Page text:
Letter

Nature 448, 912-916 (23 August 2007) | doi:10.1038/nature06015; Received 14 April 2007; Accepted 12 June 2007

Northern Hemisphere forcing of climatic cycles in Antarctica over the past 360,000 years

Kenji Kawamura1,2,9, Frédéric Parrenin3, Lorraine Lisiecki4, Ryu Uemura5, Françoise Vimeux6,7, Jeffrey P. Severinghaus2, Manuel A. Hutterli8, Takakiyo Nakazawa1, Shuji Aoki1, Jean Jouzel7, Maureen E. Raymo4, Koji Matsumoto1,9, Hisakazu Nakata1,9, Hideaki Motoyama5, Shuji Fujita5, Kumiko Goto-Azuma5, Yoshiyuki Fujii5 & Okitsugu Watanabe5

  1. Center for Atmospheric and Oceanic Studies, Graduate School of Science, Tohoku University, Sendai 980-8578, Japan
  2. Scripps Institution of Oceanography, University of California, San Diego, 9500 Gilman Drive, La Jolla, California 92093-0244, USA
  3. Laboratoire de Glaciologie et Geophysique de l'Environnement, CNRS/UJF, 54 rue Molière, 38400 Grenoble, France
  4. Department of Earth Sciences, Boston University, 685 Commonwealth Avenue, Boston, Massachusetts 02215, USA
  5. National Institute of Polar Research, Research Organization of Information and Systems, 1-9-10 Kaga, Itabashi-ku, Tokyo 173-8515, Japan
  6. Institut de Recherche pour le Développement (IRD), UR Great Ice
  7. IPSL/LSCE, Laboratoire des Sciences du Climat et de l'Environnement, UMR CEA-CNRS-UVSQ, CE Saclay, Orme des Merisiers, 91191 Gif-sur-Yvette, France
  8. British Antarctic Survey, High Cross, Madingley Road, Cambridge CB3 0ET, UK
  9. Present addresses: National Institute of Polar Research, Research Organization of Information and Systems, 1-9-10 Kaga, Itabashi-ku, Tokyo 173-8515, Japan (K.K.); Japan Meteorological Agency, 1-3-4 Otemachi, Chiyoda-ku, Tokyo 100-8122, Japan (K.M.); Japan Atomic Energy Agency, Tokai-mura, Ibaraki 319-1195, Japan (H.N.).

Correspondence to: Kenji Kawamura1,2,9 Correspondence and requests for materials should be addressed to K.K. (Email: kawamura@nipr.ac.jp).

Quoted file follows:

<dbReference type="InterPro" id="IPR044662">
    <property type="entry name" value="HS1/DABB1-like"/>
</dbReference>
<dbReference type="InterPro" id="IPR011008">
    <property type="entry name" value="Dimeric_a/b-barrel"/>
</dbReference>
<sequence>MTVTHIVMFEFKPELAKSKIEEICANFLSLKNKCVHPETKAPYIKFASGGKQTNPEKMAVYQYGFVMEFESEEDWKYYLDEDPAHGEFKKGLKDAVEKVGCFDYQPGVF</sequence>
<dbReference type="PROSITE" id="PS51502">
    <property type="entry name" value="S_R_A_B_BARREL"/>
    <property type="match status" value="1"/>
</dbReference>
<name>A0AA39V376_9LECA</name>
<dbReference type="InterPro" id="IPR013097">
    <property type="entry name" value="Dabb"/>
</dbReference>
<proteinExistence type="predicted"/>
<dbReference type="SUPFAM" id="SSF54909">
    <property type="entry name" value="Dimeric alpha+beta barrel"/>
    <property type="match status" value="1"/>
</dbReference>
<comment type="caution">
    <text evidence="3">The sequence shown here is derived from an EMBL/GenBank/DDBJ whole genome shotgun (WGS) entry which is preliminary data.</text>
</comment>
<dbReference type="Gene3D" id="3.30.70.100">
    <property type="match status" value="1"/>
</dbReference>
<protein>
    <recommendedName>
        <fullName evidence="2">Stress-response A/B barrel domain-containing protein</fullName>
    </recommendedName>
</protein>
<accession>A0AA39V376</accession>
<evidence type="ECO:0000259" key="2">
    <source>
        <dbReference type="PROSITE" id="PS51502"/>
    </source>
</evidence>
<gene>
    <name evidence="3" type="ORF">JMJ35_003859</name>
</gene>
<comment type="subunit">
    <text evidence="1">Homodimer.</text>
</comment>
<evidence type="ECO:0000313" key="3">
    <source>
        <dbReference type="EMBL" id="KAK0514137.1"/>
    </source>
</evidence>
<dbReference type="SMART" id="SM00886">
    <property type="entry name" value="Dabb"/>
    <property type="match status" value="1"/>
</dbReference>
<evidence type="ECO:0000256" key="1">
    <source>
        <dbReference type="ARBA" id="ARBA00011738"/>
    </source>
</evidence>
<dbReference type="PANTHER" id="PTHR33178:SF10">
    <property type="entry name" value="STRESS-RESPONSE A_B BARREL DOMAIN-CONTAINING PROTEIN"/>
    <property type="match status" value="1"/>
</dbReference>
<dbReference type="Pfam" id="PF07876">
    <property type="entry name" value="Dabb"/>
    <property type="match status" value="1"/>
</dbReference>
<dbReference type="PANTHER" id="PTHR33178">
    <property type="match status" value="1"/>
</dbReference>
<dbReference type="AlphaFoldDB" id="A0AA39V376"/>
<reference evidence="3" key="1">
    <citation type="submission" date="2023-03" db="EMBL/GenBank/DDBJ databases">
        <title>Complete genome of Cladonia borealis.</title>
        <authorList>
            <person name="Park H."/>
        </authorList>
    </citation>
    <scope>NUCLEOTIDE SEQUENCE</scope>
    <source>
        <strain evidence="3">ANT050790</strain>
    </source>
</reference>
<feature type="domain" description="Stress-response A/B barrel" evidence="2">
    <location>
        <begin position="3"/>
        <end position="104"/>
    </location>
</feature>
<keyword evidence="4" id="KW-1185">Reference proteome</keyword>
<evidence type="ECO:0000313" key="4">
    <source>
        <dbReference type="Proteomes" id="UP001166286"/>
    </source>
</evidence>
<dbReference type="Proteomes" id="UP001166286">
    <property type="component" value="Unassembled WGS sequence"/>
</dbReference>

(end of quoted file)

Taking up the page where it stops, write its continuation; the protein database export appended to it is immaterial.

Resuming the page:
The Milankovitch theory of climate change proposes that glacial–interglacial cycles are driven by changes in summer insolation at high northern latitudes1. The timing of climate change in the Southern Hemisphere at glacial–interglacial transitions (which are known as terminations) relative to variations in summer insolation in the Northern Hemisphere is an important test of this hypothesis. So far, it has only been possible to apply this test to the most recent termination2, 3, because the dating uncertainty associated with older terminations is too large to allow phase relationships to be determined. Here we present a new chronology of Antarctic climate change over the past 360,000 years that is based on the ratio of oxygen to nitrogen molecules in air trapped in the Dome Fuji and Vostok ice cores4, 5. This ratio is a proxy for local summer insolation5, and thus allows the chronology to be constructed by orbital tuning without the need to assume a lag between a climate record and an orbital parameter. The accuracy of the chronology allows us to examine the phase relationships between climate records from the ice cores6, 7, 8, 9 and changes in insolation. Our results indicate that orbital-scale Antarctic climate change lags Northern Hemisphere insolation by a few millennia, and that the increases in Antarctic temperature and atmospheric carbon dioxide concentration during the last four terminations occurred within the rising phase of Northern Hemisphere summer insolation. These results support the Milankovitch theory that Northern Hemisphere summer insolation triggered the last four deglaciations3, 10, 11.

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